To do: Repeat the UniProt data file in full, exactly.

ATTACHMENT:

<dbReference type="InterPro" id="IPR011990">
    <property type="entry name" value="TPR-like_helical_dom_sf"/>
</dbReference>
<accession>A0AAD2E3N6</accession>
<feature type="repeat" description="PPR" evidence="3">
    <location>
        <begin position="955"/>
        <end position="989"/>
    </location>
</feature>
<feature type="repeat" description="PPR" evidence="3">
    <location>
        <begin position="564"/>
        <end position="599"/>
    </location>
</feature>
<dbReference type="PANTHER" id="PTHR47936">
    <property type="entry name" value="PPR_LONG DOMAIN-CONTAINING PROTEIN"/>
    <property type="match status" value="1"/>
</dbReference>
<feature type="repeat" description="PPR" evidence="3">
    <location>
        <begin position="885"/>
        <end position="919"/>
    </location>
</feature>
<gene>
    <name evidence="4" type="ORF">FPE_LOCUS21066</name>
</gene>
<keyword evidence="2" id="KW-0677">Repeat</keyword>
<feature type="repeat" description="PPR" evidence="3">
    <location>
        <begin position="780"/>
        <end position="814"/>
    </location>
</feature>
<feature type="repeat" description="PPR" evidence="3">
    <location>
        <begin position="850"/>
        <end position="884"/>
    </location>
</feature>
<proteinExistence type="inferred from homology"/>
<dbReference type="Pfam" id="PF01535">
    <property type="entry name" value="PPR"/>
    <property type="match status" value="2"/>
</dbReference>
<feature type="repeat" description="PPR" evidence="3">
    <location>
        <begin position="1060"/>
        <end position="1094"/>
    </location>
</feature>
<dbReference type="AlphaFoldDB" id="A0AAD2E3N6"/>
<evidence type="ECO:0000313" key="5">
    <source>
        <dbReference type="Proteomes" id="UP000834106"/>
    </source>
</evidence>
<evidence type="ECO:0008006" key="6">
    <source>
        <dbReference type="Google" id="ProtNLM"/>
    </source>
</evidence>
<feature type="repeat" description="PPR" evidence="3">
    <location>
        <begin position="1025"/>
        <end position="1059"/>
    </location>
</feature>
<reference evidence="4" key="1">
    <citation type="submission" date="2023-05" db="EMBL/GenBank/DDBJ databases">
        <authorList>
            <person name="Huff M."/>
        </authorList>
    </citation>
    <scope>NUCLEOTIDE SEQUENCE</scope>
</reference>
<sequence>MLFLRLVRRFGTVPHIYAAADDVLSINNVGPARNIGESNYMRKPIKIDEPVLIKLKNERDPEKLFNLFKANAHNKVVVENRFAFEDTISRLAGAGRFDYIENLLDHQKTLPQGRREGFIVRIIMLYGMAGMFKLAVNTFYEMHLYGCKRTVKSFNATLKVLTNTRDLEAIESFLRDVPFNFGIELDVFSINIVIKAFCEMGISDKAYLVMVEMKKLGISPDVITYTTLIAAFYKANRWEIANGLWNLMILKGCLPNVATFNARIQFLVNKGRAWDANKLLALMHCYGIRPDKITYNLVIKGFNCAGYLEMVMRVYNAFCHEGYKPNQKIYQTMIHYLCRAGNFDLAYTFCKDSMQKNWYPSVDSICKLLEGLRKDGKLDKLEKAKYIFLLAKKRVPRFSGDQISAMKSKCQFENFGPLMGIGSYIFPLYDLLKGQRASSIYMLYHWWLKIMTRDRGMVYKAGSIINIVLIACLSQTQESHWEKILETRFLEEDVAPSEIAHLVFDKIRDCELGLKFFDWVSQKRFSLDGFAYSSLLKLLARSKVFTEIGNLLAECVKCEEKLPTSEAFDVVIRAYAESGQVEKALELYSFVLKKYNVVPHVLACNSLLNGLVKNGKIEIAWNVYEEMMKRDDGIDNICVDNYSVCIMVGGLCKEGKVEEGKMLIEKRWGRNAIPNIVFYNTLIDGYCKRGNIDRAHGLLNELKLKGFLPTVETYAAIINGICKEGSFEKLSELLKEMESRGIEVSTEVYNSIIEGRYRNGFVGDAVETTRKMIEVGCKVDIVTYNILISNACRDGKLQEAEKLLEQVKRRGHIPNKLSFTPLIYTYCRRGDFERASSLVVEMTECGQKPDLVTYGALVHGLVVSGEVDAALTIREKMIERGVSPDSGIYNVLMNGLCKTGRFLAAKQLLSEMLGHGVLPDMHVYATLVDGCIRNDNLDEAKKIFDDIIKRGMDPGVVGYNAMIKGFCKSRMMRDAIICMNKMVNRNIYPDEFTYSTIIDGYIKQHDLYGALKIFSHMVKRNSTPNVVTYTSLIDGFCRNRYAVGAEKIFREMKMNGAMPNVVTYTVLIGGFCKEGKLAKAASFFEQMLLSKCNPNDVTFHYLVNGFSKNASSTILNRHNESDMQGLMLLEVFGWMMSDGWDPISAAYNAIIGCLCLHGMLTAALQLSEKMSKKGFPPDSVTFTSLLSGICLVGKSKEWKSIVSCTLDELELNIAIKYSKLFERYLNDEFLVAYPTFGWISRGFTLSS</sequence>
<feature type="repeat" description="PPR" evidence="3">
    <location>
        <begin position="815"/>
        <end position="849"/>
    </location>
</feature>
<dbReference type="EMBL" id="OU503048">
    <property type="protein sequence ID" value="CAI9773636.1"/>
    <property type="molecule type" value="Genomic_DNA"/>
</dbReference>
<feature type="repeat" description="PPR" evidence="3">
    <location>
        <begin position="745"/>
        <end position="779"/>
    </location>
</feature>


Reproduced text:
<dbReference type="InterPro" id="IPR011990">
    <property type="entry name" value="TPR-like_helical_dom_sf"/>
</dbReference>
<accession>A0AAD2E3N6</accession>
<feature type="repeat" description="PPR" evidence="3">
    <location>
        <begin position="955"/>
        <end position="989"/>
    </location>
</feature>
<feature type="repeat" description="PPR" evidence="3">
    <location>
        <begin position="564"/>
        <end position="599"/>
    </location>
</feature>
<dbReference type="PANTHER" id="PTHR47936">
    <property type="entry name" value="PPR_LONG DOMAIN-CONTAINING PROTEIN"/>
    <property type="match status" value="1"/>
</dbReference>
<feature type="repeat" description="PPR" evidence="3">
    <location>
        <begin position="885"/>
        <end position="919"/>
    </location>
</feature>
<gene>
    <name evidence="4" type="ORF">FPE_LOCUS21066</name>
</gene>
<keyword evidence="2" id="KW-0677">Repeat</keyword>
<feature type="repeat" description="PPR" evidence="3">
    <location>
        <begin position="780"/>
        <end position="814"/>
    </location>
</feature>
<feature type="repeat" description="PPR" evidence="3">
    <location>
        <begin position="850"/>
        <end position="884"/>
    </location>
</feature>
<proteinExistence type="inferred from homology"/>
<dbReference type="Pfam" id="PF01535">
    <property type="entry name" value="PPR"/>
    <property type="match status" value="2"/>
</dbReference>
<feature type="repeat" description="PPR" evidence="3">
    <location>
        <begin position="1060"/>
        <end position="1094"/>
    </location>
</feature>
<dbReference type="AlphaFoldDB" id="A0AAD2E3N6"/>
<evidence type="ECO:0000313" key="5">
    <source>
        <dbReference type="Proteomes" id="UP000834106"/>
    </source>
</evidence>
<evidence type="ECO:0008006" key="6">
    <source>
        <dbReference type="Google" id="ProtNLM"/>
    </source>
</evidence>
<feature type="repeat" description="PPR" evidence="3">
    <location>
        <begin position="1025"/>
        <end position="1059"/>
    </location>
</feature>
<reference evidence="4" key="1">
    <citation type="submission" date="2023-05" db="EMBL/GenBank/DDBJ databases">
        <authorList>
            <person name="Huff M."/>
        </authorList>
    </citation>
    <scope>NUCLEOTIDE SEQUENCE</scope>
</reference>
<sequence>MLFLRLVRRFGTVPHIYAAADDVLSINNVGPARNIGESNYMRKPIKIDEPVLIKLKNERDPEKLFNLFKANAHNKVVVENRFAFEDTISRLAGAGRFDYIENLLDHQKTLPQGRREGFIVRIIMLYGMAGMFKLAVNTFYEMHLYGCKRTVKSFNATLKVLTNTRDLEAIESFLRDVPFNFGIELDVFSINIVIKAFCEMGISDKAYLVMVEMKKLGISPDVITYTTLIAAFYKANRWEIANGLWNLMILKGCLPNVATFNARIQFLVNKGRAWDANKLLALMHCYGIRPDKITYNLVIKGFNCAGYLEMVMRVYNAFCHEGYKPNQKIYQTMIHYLCRAGNFDLAYTFCKDSMQKNWYPSVDSICKLLEGLRKDGKLDKLEKAKYIFLLAKKRVPRFSGDQISAMKSKCQFENFGPLMGIGSYIFPLYDLLKGQRASSIYMLYHWWLKIMTRDRGMVYKAGSIINIVLIACLSQTQESHWEKILETRFLEEDVAPSEIAHLVFDKIRDCELGLKFFDWVSQKRFSLDGFAYSSLLKLLARSKVFTEIGNLLAECVKCEEKLPTSEAFDVVIRAYAESGQVEKALELYSFVLKKYNVVPHVLACNSLLNGLVKNGKIEIAWNVYEEMMKRDDGIDNICVDNYSVCIMVGGLCKEGKVEEGKMLIEKRWGRNAIPNIVFYNTLIDGYCKRGNIDRAHGLLNELKLKGFLPTVETYAAIINGICKEGSFEKLSELLKEMESRGIEVSTEVYNSIIEGRYRNGFVGDAVETTRKMIEVGCKVDIVTYNILISNACRDGKLQEAEKLLEQVKRRGHIPNKLSFTPLIYTYCRRGDFERASSLVVEMTECGQKPDLVTYGALVHGLVVSGEVDAALTIREKMIERGVSPDSGIYNVLMNGLCKTGRFLAAKQLLSEMLGHGVLPDMHVYATLVDGCIRNDNLDEAKKIFDDIIKRGMDPGVVGYNAMIKGFCKSRMMRDAIICMNKMVNRNIYPDEFTYSTIIDGYIKQHDLYGALKIFSHMVKRNSTPNVVTYTSLIDGFCRNRYAVGAEKIFREMKMNGAMPNVVTYTVLIGGFCKEGKLAKAASFFEQMLLSKCNPNDVTFHYLVNGFSKNASSTILNRHNESDMQGLMLLEVFGWMMSDGWDPISAAYNAIIGCLCLHGMLTAALQLSEKMSKKGFPPDSVTFTSLLSGICLVGKSKEWKSIVSCTLDELELNIAIKYSKLFERYLNDEFLVAYPTFGWISRGFTLSS</sequence>
<feature type="repeat" description="PPR" evidence="3">
    <location>
        <begin position="815"/>
        <end position="849"/>
    </location>
</feature>
<dbReference type="EMBL" id="OU503048">
    <property type="protein sequence ID" value="CAI9773636.1"/>
    <property type="molecule type" value="Genomic_DNA"/>
</dbReference>
<feature type="repeat" description="PPR" evidence="3">
    <location>
        <begin position="745"/>
        <end position="779"/>
    </location>
</feature>